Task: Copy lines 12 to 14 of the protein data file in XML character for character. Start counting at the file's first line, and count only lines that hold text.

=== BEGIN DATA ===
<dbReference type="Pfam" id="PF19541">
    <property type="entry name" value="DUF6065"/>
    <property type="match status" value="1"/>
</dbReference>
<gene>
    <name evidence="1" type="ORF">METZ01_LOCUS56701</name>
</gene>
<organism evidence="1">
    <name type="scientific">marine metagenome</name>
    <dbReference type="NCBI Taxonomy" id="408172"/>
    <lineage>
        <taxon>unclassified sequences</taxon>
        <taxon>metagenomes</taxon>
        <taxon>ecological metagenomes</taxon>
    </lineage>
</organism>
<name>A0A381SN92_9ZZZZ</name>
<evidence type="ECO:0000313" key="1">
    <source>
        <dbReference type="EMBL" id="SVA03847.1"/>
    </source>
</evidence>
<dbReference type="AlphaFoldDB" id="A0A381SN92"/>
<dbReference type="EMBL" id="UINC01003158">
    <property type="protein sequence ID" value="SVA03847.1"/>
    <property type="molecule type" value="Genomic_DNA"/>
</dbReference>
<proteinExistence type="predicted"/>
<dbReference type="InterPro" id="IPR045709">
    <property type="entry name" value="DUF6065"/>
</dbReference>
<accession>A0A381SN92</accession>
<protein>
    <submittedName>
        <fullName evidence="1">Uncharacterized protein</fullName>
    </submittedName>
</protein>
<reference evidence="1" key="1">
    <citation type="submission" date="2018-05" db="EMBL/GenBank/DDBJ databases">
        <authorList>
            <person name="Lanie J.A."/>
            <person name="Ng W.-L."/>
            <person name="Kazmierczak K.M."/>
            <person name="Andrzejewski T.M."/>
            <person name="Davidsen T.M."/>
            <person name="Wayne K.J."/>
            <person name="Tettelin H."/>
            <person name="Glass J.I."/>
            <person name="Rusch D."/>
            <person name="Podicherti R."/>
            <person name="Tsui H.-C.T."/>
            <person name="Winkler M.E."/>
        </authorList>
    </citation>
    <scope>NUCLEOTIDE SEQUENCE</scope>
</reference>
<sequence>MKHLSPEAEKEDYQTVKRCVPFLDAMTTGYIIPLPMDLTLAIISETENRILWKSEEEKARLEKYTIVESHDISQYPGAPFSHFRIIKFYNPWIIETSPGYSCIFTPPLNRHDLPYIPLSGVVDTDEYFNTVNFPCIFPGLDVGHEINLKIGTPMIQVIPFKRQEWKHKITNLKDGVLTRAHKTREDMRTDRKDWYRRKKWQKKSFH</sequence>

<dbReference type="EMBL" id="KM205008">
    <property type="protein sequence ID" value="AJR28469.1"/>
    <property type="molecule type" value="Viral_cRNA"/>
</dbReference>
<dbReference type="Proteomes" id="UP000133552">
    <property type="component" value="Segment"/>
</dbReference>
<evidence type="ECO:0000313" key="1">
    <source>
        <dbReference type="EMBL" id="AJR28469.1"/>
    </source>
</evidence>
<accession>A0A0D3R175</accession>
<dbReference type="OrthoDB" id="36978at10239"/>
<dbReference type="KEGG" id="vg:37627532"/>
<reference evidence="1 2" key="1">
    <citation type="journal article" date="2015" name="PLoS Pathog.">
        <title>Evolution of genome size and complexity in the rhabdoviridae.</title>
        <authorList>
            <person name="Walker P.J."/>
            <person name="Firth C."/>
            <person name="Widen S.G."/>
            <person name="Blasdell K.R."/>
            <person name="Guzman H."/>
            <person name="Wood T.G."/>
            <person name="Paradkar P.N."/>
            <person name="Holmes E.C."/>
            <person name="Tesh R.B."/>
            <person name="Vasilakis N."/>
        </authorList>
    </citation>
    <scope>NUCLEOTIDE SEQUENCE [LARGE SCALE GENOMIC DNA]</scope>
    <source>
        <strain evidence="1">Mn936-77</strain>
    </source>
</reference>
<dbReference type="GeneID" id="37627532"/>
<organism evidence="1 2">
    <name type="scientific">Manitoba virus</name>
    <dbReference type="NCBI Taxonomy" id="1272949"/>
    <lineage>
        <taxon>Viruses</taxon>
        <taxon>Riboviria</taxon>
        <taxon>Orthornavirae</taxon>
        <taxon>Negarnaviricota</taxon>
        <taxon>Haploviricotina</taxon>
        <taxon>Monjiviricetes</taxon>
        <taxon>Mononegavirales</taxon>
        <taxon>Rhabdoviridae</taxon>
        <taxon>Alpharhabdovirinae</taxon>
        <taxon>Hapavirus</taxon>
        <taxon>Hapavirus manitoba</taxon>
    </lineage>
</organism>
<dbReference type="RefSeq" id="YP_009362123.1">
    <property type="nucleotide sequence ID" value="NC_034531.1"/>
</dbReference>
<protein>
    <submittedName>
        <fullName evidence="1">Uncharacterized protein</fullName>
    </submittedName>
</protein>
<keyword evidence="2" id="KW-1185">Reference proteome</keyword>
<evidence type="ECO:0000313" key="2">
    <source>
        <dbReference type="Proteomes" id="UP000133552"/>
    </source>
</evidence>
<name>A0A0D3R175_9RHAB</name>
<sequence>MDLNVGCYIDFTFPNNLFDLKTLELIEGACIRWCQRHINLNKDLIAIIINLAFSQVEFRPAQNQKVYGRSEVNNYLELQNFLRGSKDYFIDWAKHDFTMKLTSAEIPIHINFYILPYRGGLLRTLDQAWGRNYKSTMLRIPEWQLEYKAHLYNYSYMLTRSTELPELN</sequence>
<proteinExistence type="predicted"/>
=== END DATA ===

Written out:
        <taxon>unclassified sequences</taxon>
        <taxon>metagenomes</taxon>
        <taxon>ecological metagenomes</taxon>